Read The day we drove 1000+ Kms, part 1/2 HERE.
Once in Salalah, our plans boiled down to something as simple as enjoying the greenery. This might sound silly if you live in the countryside or even in a city where there are trees and gardens all around. As much as Dubai tries to keep its surroundings perfectly manicured and the petrodollars allow them to do so in an unsustainable (sometimes pretty) sort of way, nothing can replace raw nature. The desert has its charm, specially during golden hour, but months and months of dryness, sand and scorching sun all around, make you crave something green and fresh as if it was a luxury.
Thankfully, in Salalah, we got plenty of that…
… and more:
Traveling in a conservative country with a non-family group involving males and females can be an eye opener to the culture of the place. In nicer restaurants in Salalah, we were often escorted to the “family room”, that is, a separate (and exclusive) room from the rest of the dining room. My looks wouldn’t make anyone wonder as long as I was inside those four walls…
… and Avinash didn’t seem to care as long as the food was good:
Our chilling time in Salalah was cut a little shorter due to the adventures we had to go through to reach the wonderful oasis-like Dhofar province in Southern Oman. But we didn’t know the best was yet to come, as we attempted to drive back home to Dubai.
Our plan involved driving North but, before reaching the United Arab Emirates, stop one night near Ras Al Jinz, where we would visit a Turtle Reserve. We would have time to drive 1080 Kms up North, spend a night at a hotel, wake up early in the morning to observe how turtles nest at the beach, and move on towards Dubai for another 700 Kms. Yes, we are crazy. Yet all of that ended up happening, but as fate always rules with good stories you can laugh about later, it just wasn’t in that order whatsoever…
Although we thought we’d reach Ras Al Jinz late, the fact is that the night came down upon us sooner than expected. That meant pitch black darkness all around us again. When you’re out there in the one and only road that crosses the desert, there’s nothing that can make you feel that you’re protected: no moon, no stars, no human sounds and no other cars crossing yours for dozens and dozens of miles. We stopped here and there to take creepy pictures (like this one) and even joked around the lines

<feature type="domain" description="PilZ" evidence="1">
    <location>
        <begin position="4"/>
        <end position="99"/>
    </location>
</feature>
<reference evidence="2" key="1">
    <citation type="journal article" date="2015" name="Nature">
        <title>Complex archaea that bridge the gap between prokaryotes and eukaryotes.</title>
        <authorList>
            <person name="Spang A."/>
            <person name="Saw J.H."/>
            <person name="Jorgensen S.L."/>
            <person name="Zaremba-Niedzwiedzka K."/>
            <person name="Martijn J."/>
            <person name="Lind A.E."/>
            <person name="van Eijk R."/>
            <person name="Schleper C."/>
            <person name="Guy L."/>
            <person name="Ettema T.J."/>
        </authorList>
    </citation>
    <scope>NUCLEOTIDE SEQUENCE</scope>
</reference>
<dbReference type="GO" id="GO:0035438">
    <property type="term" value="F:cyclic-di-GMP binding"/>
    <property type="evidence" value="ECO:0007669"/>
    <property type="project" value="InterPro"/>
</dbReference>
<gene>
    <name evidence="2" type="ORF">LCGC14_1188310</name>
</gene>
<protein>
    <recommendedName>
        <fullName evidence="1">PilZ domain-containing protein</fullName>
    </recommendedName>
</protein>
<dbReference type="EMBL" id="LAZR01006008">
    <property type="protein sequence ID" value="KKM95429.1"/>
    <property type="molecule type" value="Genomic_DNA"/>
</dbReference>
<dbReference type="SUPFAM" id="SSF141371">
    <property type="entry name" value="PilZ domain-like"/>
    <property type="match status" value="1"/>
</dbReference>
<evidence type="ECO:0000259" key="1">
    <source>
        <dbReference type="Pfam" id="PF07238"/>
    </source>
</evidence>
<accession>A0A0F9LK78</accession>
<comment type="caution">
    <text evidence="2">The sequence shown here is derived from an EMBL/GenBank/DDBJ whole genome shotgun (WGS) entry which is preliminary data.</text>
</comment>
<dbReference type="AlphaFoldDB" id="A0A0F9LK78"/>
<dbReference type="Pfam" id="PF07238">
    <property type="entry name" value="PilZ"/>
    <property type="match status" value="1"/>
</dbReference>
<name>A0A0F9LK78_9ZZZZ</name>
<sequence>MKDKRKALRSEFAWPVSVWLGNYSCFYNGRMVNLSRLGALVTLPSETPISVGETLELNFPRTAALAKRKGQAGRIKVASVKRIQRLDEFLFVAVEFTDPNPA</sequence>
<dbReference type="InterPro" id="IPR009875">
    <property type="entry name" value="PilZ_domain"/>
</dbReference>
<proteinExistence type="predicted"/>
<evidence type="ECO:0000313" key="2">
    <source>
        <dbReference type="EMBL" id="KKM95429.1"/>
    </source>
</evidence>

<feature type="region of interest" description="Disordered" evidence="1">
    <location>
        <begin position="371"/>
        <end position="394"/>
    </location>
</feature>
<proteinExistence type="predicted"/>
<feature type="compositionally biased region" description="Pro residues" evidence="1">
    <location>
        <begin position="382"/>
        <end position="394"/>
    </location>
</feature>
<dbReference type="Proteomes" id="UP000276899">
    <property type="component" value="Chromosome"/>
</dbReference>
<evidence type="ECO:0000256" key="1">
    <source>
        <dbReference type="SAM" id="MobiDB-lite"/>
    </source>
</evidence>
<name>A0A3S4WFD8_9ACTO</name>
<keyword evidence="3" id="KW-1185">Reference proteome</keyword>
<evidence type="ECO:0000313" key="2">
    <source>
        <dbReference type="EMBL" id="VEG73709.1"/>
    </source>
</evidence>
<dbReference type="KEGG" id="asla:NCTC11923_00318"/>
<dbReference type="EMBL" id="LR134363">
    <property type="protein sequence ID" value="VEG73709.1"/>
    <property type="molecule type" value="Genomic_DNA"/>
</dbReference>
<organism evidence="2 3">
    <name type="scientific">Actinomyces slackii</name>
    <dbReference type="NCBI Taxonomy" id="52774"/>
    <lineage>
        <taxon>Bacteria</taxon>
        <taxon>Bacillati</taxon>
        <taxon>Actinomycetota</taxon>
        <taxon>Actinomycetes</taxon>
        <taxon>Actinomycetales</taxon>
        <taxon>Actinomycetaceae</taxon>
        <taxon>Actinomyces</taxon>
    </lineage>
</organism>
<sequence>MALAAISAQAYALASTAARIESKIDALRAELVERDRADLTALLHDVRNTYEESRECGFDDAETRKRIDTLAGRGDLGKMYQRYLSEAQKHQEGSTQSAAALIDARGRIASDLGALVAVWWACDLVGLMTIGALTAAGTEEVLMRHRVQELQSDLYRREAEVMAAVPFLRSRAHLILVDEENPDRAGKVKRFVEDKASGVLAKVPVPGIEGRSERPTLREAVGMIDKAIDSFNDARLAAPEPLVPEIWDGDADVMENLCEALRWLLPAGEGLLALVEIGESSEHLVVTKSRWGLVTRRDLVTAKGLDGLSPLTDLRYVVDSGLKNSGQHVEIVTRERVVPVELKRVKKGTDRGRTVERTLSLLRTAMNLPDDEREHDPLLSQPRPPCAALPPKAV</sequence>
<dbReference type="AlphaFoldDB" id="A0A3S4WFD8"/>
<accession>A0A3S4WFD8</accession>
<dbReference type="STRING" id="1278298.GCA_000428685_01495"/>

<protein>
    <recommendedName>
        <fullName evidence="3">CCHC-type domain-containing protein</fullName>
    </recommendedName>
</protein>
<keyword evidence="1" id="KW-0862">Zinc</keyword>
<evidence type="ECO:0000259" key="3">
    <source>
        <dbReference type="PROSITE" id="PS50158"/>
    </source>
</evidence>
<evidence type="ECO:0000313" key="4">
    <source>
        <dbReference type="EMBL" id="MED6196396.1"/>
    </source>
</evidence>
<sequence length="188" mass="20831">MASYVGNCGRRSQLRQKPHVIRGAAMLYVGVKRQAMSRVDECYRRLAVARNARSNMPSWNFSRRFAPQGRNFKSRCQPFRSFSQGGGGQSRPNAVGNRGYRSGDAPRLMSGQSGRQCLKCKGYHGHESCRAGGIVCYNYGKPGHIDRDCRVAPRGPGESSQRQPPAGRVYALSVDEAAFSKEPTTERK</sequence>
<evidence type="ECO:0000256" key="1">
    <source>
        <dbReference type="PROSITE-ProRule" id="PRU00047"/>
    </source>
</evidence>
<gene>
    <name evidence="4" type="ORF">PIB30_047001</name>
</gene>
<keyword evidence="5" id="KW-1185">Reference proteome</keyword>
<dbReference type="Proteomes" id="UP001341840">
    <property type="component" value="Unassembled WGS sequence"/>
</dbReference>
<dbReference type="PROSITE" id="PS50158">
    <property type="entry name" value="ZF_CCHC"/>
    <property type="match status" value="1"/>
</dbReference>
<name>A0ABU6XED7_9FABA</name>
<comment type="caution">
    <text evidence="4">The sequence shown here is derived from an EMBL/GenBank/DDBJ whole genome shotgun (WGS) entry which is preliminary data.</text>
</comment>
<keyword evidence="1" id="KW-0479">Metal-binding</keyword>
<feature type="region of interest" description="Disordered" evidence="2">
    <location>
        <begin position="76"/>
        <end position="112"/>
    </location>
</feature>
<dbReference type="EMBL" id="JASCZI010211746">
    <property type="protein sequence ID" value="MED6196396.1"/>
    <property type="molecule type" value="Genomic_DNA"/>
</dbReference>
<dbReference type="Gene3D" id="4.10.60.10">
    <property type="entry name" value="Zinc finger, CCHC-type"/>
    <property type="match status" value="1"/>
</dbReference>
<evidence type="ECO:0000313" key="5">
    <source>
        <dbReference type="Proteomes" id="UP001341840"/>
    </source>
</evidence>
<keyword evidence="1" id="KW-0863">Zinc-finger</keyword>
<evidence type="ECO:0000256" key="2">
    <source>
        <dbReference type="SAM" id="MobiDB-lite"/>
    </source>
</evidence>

what if our car stops again and we’re stranded here for the night?
We noticed traffic warning signs that we had never seen before, like this:
In ignorance, we even thought “sand dunes?? Yeah, of course there are sand dunes all around us… thanks a lot for the info!“. And that is when our stupidity flew away. Or better, it got propelled as we drove straight into a sand dune in the middle of the street! Turns out those signs warn you for the fact that the wind makes the sands shift and dunes actually get formed in the middle of the road. We didn’t crash. The car flew a little bit sideways, there was a lot of noise, shock, and then we stopped. We stopped for the worrying sight of the car that was leaking fluids at an alarming rate. Now, we were not joking anymore about the fact that we could indeed end up spending the night in the middle of nowhere. Freaking hot, desolated, unbearable nowhere.
There was only one thing we could do: drive as much as we could, until where we could, if we could. After driving by another semi-smashed car due to the same sand dune (with people from another car helping already), we managed to eventually reach the next town. In the middle of the night, there was nothing open and I ended up using the male toilet inside a mosque to relieve myself – I prayed to the gods I didn’t believe in that no man would enter while I was at it. We can’t forget this is the Middle East.
It was the middle of the night already and it was clear that we had wasted money paying for a hotel room by the beach, that was not going to receive our tired bodies any time soon. The car ended up leaking at some point, so we figured we could make it. The point now would be arriving to Ras Al Jinz Turtle Reserve before dawn, the only time people are allowed at the beach where turtles deposit eggs.
After a lot of frustration, we reached Ras Al Jinz about 5 minutes later than the appointment – the group was waiting for us to finally walk to the beach as the sun was coming up.
A glorious sight of family making turtles brightened up our morning:
And for a couple of hours we even managed to forget that we had driven more than 1000 Kms straight to be there!
Do you have any crazy road trip stories?
Share them with us in the comments!